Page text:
New figures reveal deepening homelessness crisis

Posted on 12 Dec 2023

By Greg Thom, journalist, Institute of Community Directors Australia


The number of Australians tipped into homelessness has surged over the past year, new figures show.

An analysis of Australian Institute of Health and Welfare statistics by Homelessness Australia revealed the trend is being driven by skyrocketing rents and record low vacancy rates.

The research showed that the number of homeless people seeking help increased by 5.5% in 2022–2023, threatening to overwhelm homelessness services.

Kate Colvin
Homelessness Australia CEO Kate Colvin.

The statistics also revealed:

  • a 17% increase in the proportion of people sleeping rough when they first approached homeless services
  • a 16% increase in people exiting homelessness support to enter rough sleeping
  • a 12% increase in homeless people entering institutions like prisons or acute mental health facilities.

The number of people transitioning from homelessness to private rentals dropped 2%.

Homelessness Australia CEO Kate Colvin said the statistics should serve as a wake-up call on the number of Australians doing it tough without a permanent roof over their head.

"These figures are a stark and alarming indicator of how the deepening housing crisis is pushing more Australians to sleep in their car, pitch a tent or couch surf,” she said.

“It’s very hard to work or learn when you have no roof over your head or a real prospect of getting a home.”

"Australians are facing a housing and cost of living crisis that is pushing more people into homelessness.”
Homelessness Australia CEO Kate Colvin.

Ms Colvin said data also revealed that homelessness service capacity barely increased in 2022–23, despite surging demand.

Homelessness Australia's submission to the federal government's National Housing and Homelessness Plan.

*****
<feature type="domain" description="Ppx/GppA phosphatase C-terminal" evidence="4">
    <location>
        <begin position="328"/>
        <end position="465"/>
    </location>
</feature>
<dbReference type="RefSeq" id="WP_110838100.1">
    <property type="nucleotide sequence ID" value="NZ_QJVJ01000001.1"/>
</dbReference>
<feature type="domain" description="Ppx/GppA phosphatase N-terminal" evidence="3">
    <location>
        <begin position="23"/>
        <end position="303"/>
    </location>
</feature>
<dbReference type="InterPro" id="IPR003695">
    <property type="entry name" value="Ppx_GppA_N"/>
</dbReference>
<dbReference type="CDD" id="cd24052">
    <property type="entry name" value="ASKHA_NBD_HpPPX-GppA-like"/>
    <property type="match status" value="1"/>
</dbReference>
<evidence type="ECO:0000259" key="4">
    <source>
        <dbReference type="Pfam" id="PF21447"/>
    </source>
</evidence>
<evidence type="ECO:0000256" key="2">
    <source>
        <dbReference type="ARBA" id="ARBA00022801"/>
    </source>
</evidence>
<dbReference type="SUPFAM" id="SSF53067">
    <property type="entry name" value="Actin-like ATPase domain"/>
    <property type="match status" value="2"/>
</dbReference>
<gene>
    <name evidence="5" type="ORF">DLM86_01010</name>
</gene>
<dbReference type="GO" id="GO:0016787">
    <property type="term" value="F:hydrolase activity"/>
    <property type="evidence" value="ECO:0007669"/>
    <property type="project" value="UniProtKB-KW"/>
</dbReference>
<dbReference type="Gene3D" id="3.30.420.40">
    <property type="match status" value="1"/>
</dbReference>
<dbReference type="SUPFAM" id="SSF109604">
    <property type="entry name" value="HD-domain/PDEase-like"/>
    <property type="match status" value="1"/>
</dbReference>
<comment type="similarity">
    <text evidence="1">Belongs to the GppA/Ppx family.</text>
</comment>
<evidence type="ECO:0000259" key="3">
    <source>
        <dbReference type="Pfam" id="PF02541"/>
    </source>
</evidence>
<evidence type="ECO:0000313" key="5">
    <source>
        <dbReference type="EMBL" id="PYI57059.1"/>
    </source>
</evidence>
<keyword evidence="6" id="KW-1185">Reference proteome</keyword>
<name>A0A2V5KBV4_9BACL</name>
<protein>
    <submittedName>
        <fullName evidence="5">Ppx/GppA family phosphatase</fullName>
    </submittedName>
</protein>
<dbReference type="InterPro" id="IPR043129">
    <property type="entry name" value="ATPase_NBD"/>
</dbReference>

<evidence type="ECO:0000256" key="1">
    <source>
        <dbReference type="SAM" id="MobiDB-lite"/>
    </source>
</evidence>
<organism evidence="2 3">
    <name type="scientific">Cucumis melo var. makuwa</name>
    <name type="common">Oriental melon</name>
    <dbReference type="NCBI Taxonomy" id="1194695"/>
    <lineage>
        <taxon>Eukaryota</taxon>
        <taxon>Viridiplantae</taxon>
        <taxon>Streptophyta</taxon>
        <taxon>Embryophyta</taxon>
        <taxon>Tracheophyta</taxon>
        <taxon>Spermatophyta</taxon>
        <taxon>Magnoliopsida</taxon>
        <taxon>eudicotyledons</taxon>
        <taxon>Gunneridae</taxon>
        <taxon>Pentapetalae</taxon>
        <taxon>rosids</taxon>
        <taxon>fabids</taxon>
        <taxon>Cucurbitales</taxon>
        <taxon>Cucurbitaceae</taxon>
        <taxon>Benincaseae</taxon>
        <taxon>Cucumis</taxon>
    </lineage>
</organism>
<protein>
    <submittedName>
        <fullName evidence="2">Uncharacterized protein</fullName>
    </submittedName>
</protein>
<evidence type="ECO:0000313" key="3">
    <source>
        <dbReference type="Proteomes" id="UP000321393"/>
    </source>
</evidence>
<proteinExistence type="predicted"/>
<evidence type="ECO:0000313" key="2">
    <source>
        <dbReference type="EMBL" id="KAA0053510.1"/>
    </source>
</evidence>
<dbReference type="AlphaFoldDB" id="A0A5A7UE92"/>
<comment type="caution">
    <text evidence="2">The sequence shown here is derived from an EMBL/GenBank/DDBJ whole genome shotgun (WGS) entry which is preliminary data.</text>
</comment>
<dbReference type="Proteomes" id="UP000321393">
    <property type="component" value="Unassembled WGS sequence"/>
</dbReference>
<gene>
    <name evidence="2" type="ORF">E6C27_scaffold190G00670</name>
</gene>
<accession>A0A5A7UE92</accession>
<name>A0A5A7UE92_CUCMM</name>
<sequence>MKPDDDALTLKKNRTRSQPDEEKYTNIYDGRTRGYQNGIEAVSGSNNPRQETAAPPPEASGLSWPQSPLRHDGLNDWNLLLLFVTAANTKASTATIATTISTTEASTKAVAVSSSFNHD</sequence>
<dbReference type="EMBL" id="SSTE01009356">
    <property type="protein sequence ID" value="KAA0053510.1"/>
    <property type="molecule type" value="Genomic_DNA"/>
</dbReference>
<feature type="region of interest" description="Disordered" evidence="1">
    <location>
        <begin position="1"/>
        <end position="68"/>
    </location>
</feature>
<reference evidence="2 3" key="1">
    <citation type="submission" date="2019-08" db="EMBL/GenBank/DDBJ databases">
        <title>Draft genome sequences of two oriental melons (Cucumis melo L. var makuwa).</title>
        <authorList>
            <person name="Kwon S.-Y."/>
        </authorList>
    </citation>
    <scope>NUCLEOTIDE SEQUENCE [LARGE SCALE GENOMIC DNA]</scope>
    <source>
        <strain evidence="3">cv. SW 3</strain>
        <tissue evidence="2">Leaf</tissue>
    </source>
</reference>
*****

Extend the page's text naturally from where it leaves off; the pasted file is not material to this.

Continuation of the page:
The number of homeless people supported across the year increased 1.3% from 272,694 to 273,648. A lot more people – 290,462 – were helped when funding to homelessness services was temporarily increased during the covid pandemic.

Ms Colvin said compounding the problem was a looming $73 million funding black hole for homelessness services.

This relates to federal funding for the Equal Remuneration Order (ERO) for homelessness services workers. The funding to supplement the wages of workers in the sector is due to expire in June 2024.

"Australians are facing a housing and cost-of-living crisis that is pushing more people into homelessness,” said Ms Colvin.

“Without more funding for critical homelessness first responders, we risk seeing these trends worsen, putting more Australians in jeopardy of experiencing the harsh realities of homelessness.”

As Canberra works on its National Housing and Homelessness Plan, Ms Colvin said Australia needs a realistic blueprint to end homelessness within a decade.

“Ending homelessness is entirely doable, as we saw during covid,” she said.

“We need substantial investment in social housing, sustained focus on the causes of homelessness, and a significant boost in funding for homelessness support services.”

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